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Best Outfield Arm Ever:

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  • #16
    Tris Speaker on his peers:

    1917 - "A player dislikes to mention other players by name, but I will say that as an outfielder Ty Cobb is unusually good. I think his weakness, so far as he has any, is in his throwing arm. Not that his arm is weak by any means but it is not his strongest point. Joe Jackson has a strong arm but I would say that his aim is not always accurate and that he has not at all times made the most of this undoubted talent which he possesses.

    Clyde Milan is a very fine all round outfielder. Personally I like Hooper's style of play. He is not given as much credit as he deserves. There are no better outfielders than Hooper. Lewis is very good also. But Hooper is fast in getting away after the ball, he lays for the players in a brainy manner, he is sure on the catch and he has an iron throwing arm with excellent sense of direction. Hooper is a great natural ball player in my opinion." (Baseball Magazine, March, 1917, pp. 85, Winning the Batting Championship by Tris Speaker)
    Last edited by Bill Burgess; 06-04-2006, 01:57 PM.

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    • #17
      Joe Wood on Speaker, Joe Jackson:

      "I think Speaker is superior to Joe Jackson admitting that Joe is a wonderful player in every department of the game and Joe, too, has one point in which he exceeds not only Speaker and Ty Cobb, but everyone else in the business. He can throw from deep outfield farther than anybody I ever saw. I firmly believe there is no man in either league who can throw a ball as far as Jackson, but in several games where I have watched his peculiar ability in this line I have noticed that he is not always accurate in his throws and much of the advantage which should come to him from this ability is lost through wildness.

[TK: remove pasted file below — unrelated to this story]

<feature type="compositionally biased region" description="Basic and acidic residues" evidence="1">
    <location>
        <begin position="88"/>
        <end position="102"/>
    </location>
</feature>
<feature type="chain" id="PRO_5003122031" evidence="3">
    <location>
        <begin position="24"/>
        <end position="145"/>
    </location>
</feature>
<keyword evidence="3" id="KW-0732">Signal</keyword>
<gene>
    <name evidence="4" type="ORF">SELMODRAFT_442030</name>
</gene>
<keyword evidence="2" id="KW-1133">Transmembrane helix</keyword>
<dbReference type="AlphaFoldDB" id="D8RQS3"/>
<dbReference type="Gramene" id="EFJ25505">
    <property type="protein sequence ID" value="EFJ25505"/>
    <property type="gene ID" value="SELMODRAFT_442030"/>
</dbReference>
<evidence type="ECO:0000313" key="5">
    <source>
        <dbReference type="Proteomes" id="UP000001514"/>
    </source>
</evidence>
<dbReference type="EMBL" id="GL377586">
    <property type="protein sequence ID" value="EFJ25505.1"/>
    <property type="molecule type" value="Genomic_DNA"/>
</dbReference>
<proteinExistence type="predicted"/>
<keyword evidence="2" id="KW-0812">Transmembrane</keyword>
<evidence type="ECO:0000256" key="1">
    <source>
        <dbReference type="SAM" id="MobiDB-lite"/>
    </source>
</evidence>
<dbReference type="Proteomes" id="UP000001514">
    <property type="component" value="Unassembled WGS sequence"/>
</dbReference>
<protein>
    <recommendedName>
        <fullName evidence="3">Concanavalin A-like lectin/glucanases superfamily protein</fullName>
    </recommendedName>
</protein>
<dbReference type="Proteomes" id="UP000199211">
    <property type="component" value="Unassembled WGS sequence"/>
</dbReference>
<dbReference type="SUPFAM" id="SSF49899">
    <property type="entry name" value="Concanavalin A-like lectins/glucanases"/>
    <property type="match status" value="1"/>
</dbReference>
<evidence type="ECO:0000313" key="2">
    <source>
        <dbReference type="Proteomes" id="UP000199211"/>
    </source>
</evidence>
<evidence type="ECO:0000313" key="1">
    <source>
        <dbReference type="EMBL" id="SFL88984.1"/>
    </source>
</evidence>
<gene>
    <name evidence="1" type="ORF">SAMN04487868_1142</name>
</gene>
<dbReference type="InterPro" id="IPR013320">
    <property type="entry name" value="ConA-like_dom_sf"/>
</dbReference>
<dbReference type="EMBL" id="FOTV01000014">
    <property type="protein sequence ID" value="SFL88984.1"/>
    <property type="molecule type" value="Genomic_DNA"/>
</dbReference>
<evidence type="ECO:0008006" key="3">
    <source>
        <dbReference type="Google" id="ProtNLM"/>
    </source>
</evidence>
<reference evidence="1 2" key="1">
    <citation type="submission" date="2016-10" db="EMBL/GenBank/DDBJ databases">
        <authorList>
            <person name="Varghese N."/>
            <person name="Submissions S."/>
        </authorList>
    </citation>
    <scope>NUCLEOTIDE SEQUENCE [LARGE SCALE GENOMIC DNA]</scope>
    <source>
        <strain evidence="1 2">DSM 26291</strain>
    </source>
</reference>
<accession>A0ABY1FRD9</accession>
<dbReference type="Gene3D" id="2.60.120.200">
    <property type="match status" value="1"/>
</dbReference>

Jackson, of course, is a very great player and still young. He has been greatly handicapped by lack of early training, and I believe has not always had the encouragement or good coaching to bring out the best of his talents. No doubt he will improve in coming seasons and if he could play in the East as well as he does in the west, he would beat them all out. Jackson bats at a .500 clip in his own city or on the average western tour but for some reason cuts that in half on his eastern excursions. Why this is so, no one knows. It is one of the peculiarities of baseball and baseball players.

      It is hard to compare these three players, for they all excel in some one point or more. Oddly enough, they are all Southerners, and all wonders. They are far and away the greatest outfielders in the game, bar none. It is very fortunate for the Red Sox that they have on their club one of these three players. No one can appreciate better than a pitcher the worth of a man who covers acres of ground, has a sure and deadly throwing arm and bats in the near neighborhood of .400. (Baseball Magazine, November, 1912, pp. 52, "Joseph Wood, Esquire--Pitcher.", by John J. Ward, pp. 49-60)
      Last edited by Bill Burgess; 06-07-2007, 04:31 PM.

      Comment


      • #18
        Throwing Contests:

        At a long-distance baseball throwing contest in October,1872, John Hatfield of Mutual club, won the contest with a heave of 133 yrds, 1 foot, 7.7 inches. He was followed by Andy Leonard of Boston club (119 yards, 1 ft. 10 inches), George Wright of Boston club (117 yrds. 1 ft. 1 inch), Bill Boydof Mutual club (115 yrds. 1 ft. 7 inches), Wes Fisler of Athletics club (112 yrds. 6 inches), Adrian C. Anson of Athletics club (110 yards, 6 inches),Ned Crane threw a baseball 117 yards (351 feet) in a contest at Worcester, MA in 1879.

        At Cincinnati baseball grounds on Sunday, October 9, 1910, Sheldon Lajeune of the Evansville baseball Club, threw a baseball 426 feet, 9.5 inches (142 yards). He had preceded this throw with heaves of 385' 3", 383' 4", both throws against the wind. He then asked if he could throw in the opposite direction. This was granted and he threw 401' 4.5", he then warmed his arm up and then uncorked a mighty heave of 426' 9.5". Previously he had thrown 399' 10.75" on September 11, 1908 at the Cincinnati grounds.

        Joe Jackson threw a baseball 132 yards (396'9") on September 27, 1917, at Fenway Park, Boston, Mass., in a contest, defeating Ty Cobb, Tris Speaker and Babe Ruth. It was at a benefit game for Tim Murnane's widow. Duffy Lewis of the Red Sox and Clarence (Tillie) Walker of the Philadelphia Athletics tied for second with tosses of 384'6".
        Last edited by Bill Burgess; 12-14-2010, 10:27 PM.

        Comment